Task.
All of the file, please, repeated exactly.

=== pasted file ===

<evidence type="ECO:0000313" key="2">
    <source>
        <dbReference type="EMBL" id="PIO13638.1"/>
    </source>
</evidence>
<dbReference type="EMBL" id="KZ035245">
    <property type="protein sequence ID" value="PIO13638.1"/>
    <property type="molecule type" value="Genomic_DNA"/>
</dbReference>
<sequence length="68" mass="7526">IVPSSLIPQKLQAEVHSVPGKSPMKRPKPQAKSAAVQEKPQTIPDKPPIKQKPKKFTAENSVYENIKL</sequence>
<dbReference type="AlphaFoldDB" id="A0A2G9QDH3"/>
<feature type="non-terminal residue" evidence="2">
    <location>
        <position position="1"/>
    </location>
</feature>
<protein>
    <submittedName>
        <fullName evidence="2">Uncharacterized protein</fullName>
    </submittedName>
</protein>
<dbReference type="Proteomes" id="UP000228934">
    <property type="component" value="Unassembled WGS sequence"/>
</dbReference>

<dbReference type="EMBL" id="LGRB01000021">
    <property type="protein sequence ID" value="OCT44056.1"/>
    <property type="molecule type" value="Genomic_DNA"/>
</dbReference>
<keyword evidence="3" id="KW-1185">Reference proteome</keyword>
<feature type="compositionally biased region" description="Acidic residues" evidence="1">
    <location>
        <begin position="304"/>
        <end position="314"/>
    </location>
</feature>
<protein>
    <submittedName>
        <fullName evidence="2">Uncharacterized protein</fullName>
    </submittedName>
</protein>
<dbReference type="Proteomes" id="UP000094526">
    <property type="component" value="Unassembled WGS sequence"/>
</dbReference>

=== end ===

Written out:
<evidence type="ECO:0000313" key="2">
    <source>
        <dbReference type="EMBL" id="PIO13638.1"/>
    </source>
</evidence>
<dbReference type="EMBL" id="KZ035245">
    <property type="protein sequence ID" value="PIO13638.1"/>
    <property type="molecule type" value="Genomic_DNA"/>
</dbReference>
<sequence length="68" mass="7526">IVPSSLIPQKLQAEVHSVPGKSPMKRPKPQAKSAAVQEKPQTIPDKPPIKQKPKKFTAENSVYENIKL</sequence>
<dbReference type="AlphaFoldDB" id="A0A2G9QDH3"/>
<feature type="non-terminal residue" evidence="2">
    <location>
        <position position="1"/>
    </location>
</feature>
<protein>
    <submittedName>
        <fullName evidence="2">Uncharacterized protein</fullName>
    </submittedName>
</protein>
<dbReference type="Proteomes" id="UP000228934">
    <property type="component" value="Unassembled WGS sequence"/>
</dbReference>

<dbReference type="EMBL" id="LGRB01000021">
    <property type="protein sequence ID" value="OCT44056.1"/>
    <property type="molecule type" value="Genomic_DNA"/>
</dbReference>
<keyword evidence="3" id="KW-1185">Reference proteome</keyword>
<feature type="compositionally biased region" description="Acidic residues" evidence="1">
    <location>
        <begin position="304"/>
        <end position="314"/>
    </location>
</feature>
<protein>
    <submittedName>
        <fullName evidence="2">Uncharacterized protein</fullName>
    </submittedName>
</protein>
<dbReference type="Proteomes" id="UP000094526">
    <property type="component" value="Unassembled WGS sequence"/>
</dbReference>